In this stage, children realize that adults follow the rules of society to the best of their abilities, but they have their own moral code as well. They may think that some of society’s rules should be changed because they are unjust, or they may believe that some actions should be illegal when they are legal. This comes from moral relativism, where everyone has their moral code.

Moral relativism comes after a child realizes that rules aren’t infallible. They can change, they can be implemented fairly or unfairly, and some rules are needed to prevent chaos. Sometimes during this stage, children will change the rules of the games they play. For instance, if they play a board game, they may implement their own house rules, changing rules that they think are unfair or changing rules to their advantage.

During this stage, children begin to consider an individual’s motives in addition to their actions. For example, a child deliberately breaking a dish to be destructive because they’re angry is different than a child trying to make some food and accidentally breaking a dish along the way. Sometimes, good intentions mean lesser punishment or no punishment at all.

According to Piaget, children are soon able to discern the difference between objectivity and subjectivity. They may realize that their parents aren’t infallible godlike beings, but instead, ordinary people trying to raise them with rules they feel are the best for them.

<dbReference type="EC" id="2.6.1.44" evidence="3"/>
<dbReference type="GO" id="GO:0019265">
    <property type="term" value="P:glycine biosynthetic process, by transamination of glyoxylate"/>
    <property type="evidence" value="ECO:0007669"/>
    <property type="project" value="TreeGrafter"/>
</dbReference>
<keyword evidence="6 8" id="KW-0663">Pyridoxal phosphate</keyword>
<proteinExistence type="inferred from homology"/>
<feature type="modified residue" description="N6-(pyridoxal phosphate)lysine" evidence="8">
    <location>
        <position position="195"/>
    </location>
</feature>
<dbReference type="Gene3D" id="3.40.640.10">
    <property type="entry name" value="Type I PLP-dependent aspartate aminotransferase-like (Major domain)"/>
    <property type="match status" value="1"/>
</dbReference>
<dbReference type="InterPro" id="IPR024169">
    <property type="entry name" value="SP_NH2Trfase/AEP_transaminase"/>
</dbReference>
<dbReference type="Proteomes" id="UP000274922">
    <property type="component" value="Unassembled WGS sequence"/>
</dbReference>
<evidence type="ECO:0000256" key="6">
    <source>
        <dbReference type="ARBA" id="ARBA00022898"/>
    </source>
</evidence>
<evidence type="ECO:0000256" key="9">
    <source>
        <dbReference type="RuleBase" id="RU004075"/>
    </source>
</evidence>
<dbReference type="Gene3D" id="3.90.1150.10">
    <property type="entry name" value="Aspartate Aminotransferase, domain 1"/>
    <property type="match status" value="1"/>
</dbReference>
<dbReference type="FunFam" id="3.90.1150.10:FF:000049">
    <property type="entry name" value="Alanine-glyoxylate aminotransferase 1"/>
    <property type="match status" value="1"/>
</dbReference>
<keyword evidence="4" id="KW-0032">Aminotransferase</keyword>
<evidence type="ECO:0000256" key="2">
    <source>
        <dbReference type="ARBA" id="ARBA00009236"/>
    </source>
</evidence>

Their perception of actions that are seen as typically immoral may even change with a bit of nuance. A child is taught that all lying is bad. However, there exists the concept of a “white lie,” where you lie in order not to hurt someone. For example, you may say that someone looks attractive when you don’t think they’re attractive because you don’t want to upset them. In that situation, maybe lying is better.

During this stage, intent is also analyzed in the context of lying. When someone tells you something untrue, you may think they are a liar. But you may determine otherwise if the person isn’t trying to lie, but is just misinformed, or has a different opinion. Lying becomes immoral when it betrays someone’s trust, not because of some “divine rule.”

Here, the idea of punishment becomes scrutinized. At first, a child sees the purpose of punishment as a way to hurt them for doing something wrong. However, they may realize that the intent isn’t to hurt but to try to make the child realize the consequences of their actions in hopes they will not repeat the undesired action.